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Giving nurses a stronger voice in ethical quandaries

Cynda Rushton’s research informs a new Berman Institute/School of Nursing program that arms nurses with skills to manage "moral distress"
Posted June 15, 2017

Years ago, Cynda Rushton — then a bedside nurse in a pediatric intensive care unit — served with a medical team caring for a child who suffered a traumatic brain injury. The parents of the child, who was in a persistent vegetative state, wanted to discontinue life support, but the doctors disagreed. Rushton remembers the palpable stress she felt, struggling to understand why her team continued with treatment, against the parents' wishes, while she was powerless to affect the situation.

Looking back on that moment, Rushton cites ethicist Andrew Jameton's name for her precarious position — moral distress — and theorizes it's a top reason for an alarming statistic: a third of newly licensed registered nurses leave the field after just two years.

"Data suggest that moral distress is increasing in many disciplines, not just nursing, yet despite three decades of research about the topic, we have very few solutions," Rushton says.

As the Anne and George L. Bunting Professor of Clinical Ethics in the School of Nursing and the Berman Institute of Bioethics, Rushton has the time and resources to address that need. Drawing on literature from social psychology and neuroscience and infusing the practice of mindfulness, Rushton developed the Mindful Ethical Practice and Resilience Academy (MEPRA) for Hopkins nurses. Launched in the spring of 2016, the six-session program teaches nurses how to stabilize their nervous systems through meditation, discern and analyze ethical challenges, and confidently communicate when discussing an ethical issue with a physician or patient. Then, MEPRA puts those lessons into practice in the School of Medicine's Simulation Center with trained actors. The experience is recorded, so participants can assess their strengths and where they can improve.

"I don't feel like I'm bringing home the weight of the world with me at the end of every day anymore.”
Jen Simmons, Johns Hopkins Hospital surgical ICU nurse

Jen Simmons, a nurse in Johns Hopkins Hospital's surgical intensive care unit for 11 years, was at first skeptical of MEPRA's emphasis on meditation and mindfulness. But after completing the course, she recognizes the practices' benefits.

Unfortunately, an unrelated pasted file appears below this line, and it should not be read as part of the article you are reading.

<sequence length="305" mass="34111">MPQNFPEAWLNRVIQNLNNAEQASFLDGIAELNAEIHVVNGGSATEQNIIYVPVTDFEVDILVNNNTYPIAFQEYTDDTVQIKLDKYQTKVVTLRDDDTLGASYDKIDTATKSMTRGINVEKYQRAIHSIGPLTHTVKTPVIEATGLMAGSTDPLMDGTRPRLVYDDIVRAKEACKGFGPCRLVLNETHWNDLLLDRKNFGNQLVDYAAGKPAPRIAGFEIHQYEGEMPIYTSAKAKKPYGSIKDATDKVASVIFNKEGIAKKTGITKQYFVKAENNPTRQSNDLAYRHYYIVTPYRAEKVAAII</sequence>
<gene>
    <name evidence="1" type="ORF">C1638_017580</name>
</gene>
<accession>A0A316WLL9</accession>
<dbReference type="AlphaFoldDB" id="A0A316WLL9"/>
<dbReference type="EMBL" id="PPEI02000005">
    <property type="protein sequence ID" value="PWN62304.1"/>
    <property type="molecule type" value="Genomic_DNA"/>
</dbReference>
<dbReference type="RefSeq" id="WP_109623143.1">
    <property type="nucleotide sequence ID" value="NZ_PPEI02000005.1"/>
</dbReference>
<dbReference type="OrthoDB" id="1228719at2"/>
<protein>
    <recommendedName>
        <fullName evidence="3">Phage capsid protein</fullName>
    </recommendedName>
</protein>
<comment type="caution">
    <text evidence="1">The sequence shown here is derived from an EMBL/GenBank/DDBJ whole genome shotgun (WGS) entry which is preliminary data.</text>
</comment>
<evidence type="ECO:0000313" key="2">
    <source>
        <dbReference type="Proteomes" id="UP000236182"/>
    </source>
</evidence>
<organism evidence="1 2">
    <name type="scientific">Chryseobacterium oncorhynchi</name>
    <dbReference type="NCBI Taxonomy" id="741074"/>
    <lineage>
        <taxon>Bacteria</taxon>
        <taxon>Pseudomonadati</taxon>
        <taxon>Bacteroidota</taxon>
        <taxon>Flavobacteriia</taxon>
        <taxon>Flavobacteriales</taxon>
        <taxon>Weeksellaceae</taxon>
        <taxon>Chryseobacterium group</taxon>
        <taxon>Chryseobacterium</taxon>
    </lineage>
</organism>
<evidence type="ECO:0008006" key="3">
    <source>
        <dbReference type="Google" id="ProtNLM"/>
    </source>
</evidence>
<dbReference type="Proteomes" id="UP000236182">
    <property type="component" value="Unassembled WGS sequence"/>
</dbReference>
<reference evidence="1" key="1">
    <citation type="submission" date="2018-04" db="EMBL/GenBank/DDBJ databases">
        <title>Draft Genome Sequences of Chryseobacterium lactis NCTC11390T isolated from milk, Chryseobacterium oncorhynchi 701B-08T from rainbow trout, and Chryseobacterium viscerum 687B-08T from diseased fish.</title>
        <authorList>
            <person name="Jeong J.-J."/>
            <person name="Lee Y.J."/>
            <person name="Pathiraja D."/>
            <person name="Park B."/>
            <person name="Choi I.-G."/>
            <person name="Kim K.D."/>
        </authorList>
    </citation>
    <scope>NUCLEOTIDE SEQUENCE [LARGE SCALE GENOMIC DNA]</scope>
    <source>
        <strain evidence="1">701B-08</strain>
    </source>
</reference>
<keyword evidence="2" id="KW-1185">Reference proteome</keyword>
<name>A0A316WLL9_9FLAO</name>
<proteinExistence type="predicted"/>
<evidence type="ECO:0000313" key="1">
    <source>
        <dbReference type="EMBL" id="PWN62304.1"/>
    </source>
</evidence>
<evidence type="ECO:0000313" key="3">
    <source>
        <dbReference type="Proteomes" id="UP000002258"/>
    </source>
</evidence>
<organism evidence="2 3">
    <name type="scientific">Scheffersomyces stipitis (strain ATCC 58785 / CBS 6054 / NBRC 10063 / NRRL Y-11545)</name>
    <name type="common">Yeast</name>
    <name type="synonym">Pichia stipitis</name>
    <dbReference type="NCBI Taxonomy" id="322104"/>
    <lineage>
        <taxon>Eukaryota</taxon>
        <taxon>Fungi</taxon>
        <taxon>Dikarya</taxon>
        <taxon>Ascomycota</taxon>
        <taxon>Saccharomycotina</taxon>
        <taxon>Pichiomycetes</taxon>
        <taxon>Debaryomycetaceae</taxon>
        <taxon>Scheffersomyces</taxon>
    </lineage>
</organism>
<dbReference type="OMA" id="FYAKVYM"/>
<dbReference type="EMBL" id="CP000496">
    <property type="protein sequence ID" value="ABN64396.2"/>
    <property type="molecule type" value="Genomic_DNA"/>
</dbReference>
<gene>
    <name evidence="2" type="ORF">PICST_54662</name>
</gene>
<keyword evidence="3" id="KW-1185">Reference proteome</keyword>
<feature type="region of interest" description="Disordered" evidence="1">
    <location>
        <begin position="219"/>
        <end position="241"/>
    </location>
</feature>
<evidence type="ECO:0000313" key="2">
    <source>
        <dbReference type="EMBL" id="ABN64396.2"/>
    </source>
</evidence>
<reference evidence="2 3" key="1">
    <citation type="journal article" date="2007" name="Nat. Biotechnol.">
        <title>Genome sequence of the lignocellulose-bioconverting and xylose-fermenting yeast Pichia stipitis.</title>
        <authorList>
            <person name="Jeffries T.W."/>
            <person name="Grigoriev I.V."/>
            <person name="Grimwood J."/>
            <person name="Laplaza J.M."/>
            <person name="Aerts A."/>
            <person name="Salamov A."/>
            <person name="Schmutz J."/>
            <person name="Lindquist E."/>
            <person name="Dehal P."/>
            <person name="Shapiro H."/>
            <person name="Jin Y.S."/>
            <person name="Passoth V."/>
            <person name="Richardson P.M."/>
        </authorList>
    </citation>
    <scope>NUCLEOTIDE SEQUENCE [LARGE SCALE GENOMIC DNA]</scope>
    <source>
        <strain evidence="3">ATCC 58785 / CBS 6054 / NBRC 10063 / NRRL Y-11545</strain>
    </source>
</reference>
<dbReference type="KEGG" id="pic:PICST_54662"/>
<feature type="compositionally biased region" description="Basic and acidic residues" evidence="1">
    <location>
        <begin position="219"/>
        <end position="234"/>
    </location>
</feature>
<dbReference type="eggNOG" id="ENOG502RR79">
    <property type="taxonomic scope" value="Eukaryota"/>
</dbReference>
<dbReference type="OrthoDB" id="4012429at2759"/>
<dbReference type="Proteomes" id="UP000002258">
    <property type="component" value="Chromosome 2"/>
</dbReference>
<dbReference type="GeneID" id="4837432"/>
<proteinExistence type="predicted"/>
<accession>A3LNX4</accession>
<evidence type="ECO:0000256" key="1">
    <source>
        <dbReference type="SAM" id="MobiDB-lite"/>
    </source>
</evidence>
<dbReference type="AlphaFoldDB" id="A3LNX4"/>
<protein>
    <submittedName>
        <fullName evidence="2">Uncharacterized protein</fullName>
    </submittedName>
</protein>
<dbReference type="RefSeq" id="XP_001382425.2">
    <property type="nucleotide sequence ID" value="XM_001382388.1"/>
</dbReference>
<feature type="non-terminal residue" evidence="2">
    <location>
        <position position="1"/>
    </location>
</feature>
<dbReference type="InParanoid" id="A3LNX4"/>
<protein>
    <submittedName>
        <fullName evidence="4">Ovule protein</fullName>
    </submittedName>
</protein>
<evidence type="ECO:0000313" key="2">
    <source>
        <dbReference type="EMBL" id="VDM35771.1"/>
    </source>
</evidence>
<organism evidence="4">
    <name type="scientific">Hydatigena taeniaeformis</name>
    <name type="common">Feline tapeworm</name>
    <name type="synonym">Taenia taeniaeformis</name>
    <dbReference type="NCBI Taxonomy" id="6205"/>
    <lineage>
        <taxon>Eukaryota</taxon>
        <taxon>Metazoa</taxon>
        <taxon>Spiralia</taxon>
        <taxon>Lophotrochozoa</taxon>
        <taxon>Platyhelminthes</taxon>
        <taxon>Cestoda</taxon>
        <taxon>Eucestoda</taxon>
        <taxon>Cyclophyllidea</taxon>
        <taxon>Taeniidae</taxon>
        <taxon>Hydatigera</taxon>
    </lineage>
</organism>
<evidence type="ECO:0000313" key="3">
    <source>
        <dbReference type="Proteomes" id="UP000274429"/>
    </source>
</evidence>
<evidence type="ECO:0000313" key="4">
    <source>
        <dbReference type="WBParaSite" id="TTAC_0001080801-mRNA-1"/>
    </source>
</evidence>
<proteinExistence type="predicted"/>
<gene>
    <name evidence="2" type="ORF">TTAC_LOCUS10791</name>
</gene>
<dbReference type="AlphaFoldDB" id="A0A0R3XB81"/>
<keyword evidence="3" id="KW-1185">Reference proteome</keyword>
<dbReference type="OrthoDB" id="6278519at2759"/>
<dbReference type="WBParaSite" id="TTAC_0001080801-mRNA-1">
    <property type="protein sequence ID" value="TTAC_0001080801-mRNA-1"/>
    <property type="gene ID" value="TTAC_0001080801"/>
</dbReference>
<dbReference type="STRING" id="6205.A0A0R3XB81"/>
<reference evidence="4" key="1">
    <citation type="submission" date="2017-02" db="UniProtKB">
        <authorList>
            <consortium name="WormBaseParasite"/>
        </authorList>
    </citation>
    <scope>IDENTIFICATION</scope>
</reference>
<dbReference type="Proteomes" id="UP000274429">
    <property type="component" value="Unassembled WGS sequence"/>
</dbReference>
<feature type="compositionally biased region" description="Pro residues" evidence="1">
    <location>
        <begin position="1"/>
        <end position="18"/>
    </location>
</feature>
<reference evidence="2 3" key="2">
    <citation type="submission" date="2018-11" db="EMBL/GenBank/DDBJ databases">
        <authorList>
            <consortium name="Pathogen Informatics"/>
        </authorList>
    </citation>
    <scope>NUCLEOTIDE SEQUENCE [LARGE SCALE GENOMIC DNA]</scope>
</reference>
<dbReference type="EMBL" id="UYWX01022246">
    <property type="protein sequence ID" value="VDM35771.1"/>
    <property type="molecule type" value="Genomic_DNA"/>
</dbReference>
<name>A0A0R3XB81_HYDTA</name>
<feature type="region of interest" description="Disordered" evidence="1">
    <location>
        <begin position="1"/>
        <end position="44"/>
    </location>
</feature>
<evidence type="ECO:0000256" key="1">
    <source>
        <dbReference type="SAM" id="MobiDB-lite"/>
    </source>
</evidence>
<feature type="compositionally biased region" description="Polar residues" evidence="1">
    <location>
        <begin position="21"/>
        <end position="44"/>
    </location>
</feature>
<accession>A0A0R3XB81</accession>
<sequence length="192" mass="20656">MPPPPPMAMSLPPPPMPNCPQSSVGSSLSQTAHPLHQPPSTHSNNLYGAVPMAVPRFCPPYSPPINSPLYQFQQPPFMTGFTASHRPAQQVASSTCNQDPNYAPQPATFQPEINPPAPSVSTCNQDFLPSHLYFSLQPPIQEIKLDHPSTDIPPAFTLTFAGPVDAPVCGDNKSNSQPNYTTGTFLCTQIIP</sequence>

"This program gives you the skills you need to create a healthy space between your patients' suffering and your own," Simmons says. "I don't feel like I'm bringing home the weight of the world with me at the end of every day anymore."

Rushton has infused aspects of MEPRA into a core course she teaches in the Master of Science in Nursing: Entry into Nursing Practice program and hopes to expand the program to reach more nurses, as well as medical students and doctors. For Renee Boss, an associate professor specializing in pediatric neonatology, teaching staff at all levels to manage moral distress can head off problems that impact the quality of patient care.

"We know from data that one of the factors protecting against staff burnout is having an education and support program," Boss says. "It's not enough for nurses and doctors to go to their families and friends to vent outside of work — there needs to be an investment inside the workplace to help staff navigate these issues."

Rushton's sights aren’t limited to medical professionals at Johns Hopkins. Her forthcoming book, Moral Resilience: An Antidote to Moral Distress, includes many of MEPRA's founding principles, and MEPRA's strategies were topics of discussion at the "State of the Science Symposium: Transforming Moral Distress to Moral Resiliency in Nursing," a workshop co-hosted by the School of Nursing, the Berman Institute, and the American Journal of Nursing last August. The conference produced several recommendations for practice, education, research, and policy; a full report will be published in February 2017.

"One of the gifts of the Bunting Professorship — and being associated with the School of Nursing and the Berman Institute — is that I can leverage those platforms for the good of our profession, our patients, and the families we serve," Rushton says. "That's what the workshop and the book are all about. We can be a convener of these important conversations."

To learn more about how you can support professorships and programs at the School of Nursing and Berman Institute, please contact Joshua Else, associate vice president for development.